Who’s doing the thinking for you?

WARNING: An old man is about to make the online equivalent of screaming at kids to get off his lawn. OK, you’ve been warned.

Idiocracy is upon us. (I did warn you)

If you’ve never seen the 2006 comedy, you should, because it’s increasingly becoming a documentary. In the movie, two people wake up 500 years in the future to a world in which people speak fragments of comprehensible English, are proudly anti-intellectual, and name themselves after corporate products. It’s a world in which technology does everything for us, and in exchange we’ve lost any interest in how or why things are the way they are.

I’ve heard the “Idiocracy is upon us” lament for several years from all corners of the political and social spectrum. My personal moment came recently when I read the comments to an online news story.

Yes, yes, I know. NEVER look at the comments. Look at the sun, look at an open sewer, look at a festering wound, but NEVER look at the comments, right? Unfortunately my job doesn’t permit me that luxury. I had to look. And when I did, what did I find? A coherent dialogue of differing viewpoints each expressed thoughtfully?

(I’ll pause here until the laughing subsides)

Perhaps a boisterous back and forth of sharp rhetoric? Maybe an angry diatribe of discontent? A profanity-laced tirade? Nope. What I found instead were half a dozen “comments” that came in the form of GIFs, the animated images now so conveniently provided by Facebook. For those unfamiliar (is that even possible?), GIFs are often short clips from popular movies, TV shows, etc that feature the dialogue from that particular scene displayed on the clip itself.

An example is this popular clip from the classic 1976 movie “Network”:


These clips can be hilarious. I have used them often when commenting to Facebook posts from friends.

If you post about needing to relax because your kids driving you crazy, perhaps I’ll leave this gem:


Or if you post something I absolutely love, maybe I’ll leave you this:


So, yeah, you get it. I get it. They’re fun, They’re stupid. They’re stupid fun. And who doesn’t enjoy having stupid fun? But as a comment to a news story? Please.

I like bubble wrap. But do I bring it to a parent-teacher conference? No. (Although I suspect many teachers might actually benefit from a little stress relief dealing with us parents. Let’s face it, we’re the worst.) I enjoy a beer every now and then (and no I will not define “now and then”), but do I pop a cold one when visiting someone in the hospital? Of course not. That’s what the elevator is for (I kid). But you get my point, right? There is a time and a place for everything. (Wow, how did my dad get in here?)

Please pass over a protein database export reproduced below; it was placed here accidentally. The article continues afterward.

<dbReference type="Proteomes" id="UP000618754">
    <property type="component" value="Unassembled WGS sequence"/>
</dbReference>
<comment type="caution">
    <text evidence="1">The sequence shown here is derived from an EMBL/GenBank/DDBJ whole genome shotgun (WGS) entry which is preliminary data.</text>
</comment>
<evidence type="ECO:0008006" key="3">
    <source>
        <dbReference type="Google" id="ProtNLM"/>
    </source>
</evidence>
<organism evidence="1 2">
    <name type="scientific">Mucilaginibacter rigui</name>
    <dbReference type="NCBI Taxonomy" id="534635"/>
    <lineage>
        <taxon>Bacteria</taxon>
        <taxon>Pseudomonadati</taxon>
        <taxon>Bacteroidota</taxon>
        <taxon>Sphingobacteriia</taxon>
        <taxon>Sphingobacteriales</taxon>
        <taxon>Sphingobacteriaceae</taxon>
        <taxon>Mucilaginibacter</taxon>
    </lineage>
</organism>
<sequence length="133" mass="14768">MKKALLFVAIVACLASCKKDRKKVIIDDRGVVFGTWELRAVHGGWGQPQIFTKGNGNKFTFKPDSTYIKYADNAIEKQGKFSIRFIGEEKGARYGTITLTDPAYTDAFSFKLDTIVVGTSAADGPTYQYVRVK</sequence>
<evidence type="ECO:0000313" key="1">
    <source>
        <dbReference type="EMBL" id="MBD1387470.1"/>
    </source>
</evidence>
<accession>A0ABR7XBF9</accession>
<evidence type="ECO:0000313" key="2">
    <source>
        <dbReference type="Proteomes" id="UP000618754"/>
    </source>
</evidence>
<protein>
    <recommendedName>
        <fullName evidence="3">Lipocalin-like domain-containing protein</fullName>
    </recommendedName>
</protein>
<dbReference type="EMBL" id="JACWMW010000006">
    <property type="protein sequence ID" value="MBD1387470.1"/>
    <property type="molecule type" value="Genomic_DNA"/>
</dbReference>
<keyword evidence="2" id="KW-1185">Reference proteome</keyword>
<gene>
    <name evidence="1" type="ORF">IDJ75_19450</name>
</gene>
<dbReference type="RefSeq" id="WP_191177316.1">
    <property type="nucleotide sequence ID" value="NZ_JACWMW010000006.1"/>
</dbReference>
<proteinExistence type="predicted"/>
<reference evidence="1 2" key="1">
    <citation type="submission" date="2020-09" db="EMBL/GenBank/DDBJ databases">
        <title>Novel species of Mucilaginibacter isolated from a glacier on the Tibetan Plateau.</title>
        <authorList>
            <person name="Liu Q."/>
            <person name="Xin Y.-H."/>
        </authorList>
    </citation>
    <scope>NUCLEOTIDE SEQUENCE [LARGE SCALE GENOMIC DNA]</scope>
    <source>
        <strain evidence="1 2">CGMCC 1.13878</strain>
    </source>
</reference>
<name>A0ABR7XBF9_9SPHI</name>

When Facebook first started allowing the instant sharing and commenting on news stories and online articles, most comments seemed to center on the actual information being presented. There might be a general comment for or against what was being said, mixed in with a question or two that perhaps wasn’t covered. But it didn’t take long for the random post to pop up that had seemingly nothing to do with what was being shared. That was soon followed by the comment from someone who had clearly not read the story or article and was commenting on the headline. (You want to make America great again? Let’s take a page from Norway’s public broadcasting network which requires commenters to answer three simple multiple-choice questions about an article before they can post responses to it. But I digress…)

And then there are the trolls, those who take every opportunity to personally attack either the subjects of the story, or those trying to legitimately comment on it. If you post a story about a family losing everything in a house fire, the trolls will extol the stupidity of the now-homeless family and how they had it coming. If you post a story about a local elementary school student creating a program to make playgrounds more inclusive, the trolls will bemoan the “sissification” of society and how when they were kids, everyone just beat the crap out of each other and the world was so much better.

Yes, good times.

But as much as all of that perturbs me, the posting of GIFs as commentary seems all the more ominous. At least Internet trolls, despicable humans that they are, took the time to actually formulate their bile. But when we can’t be bothered to actually articulate our true thoughts and feelings — good or bad — we are heading in a direction that truly chills me to the bone.

If we can’t be bothered to define in any specific way what we really think, it becomes all that much easier for someone to do it for us.


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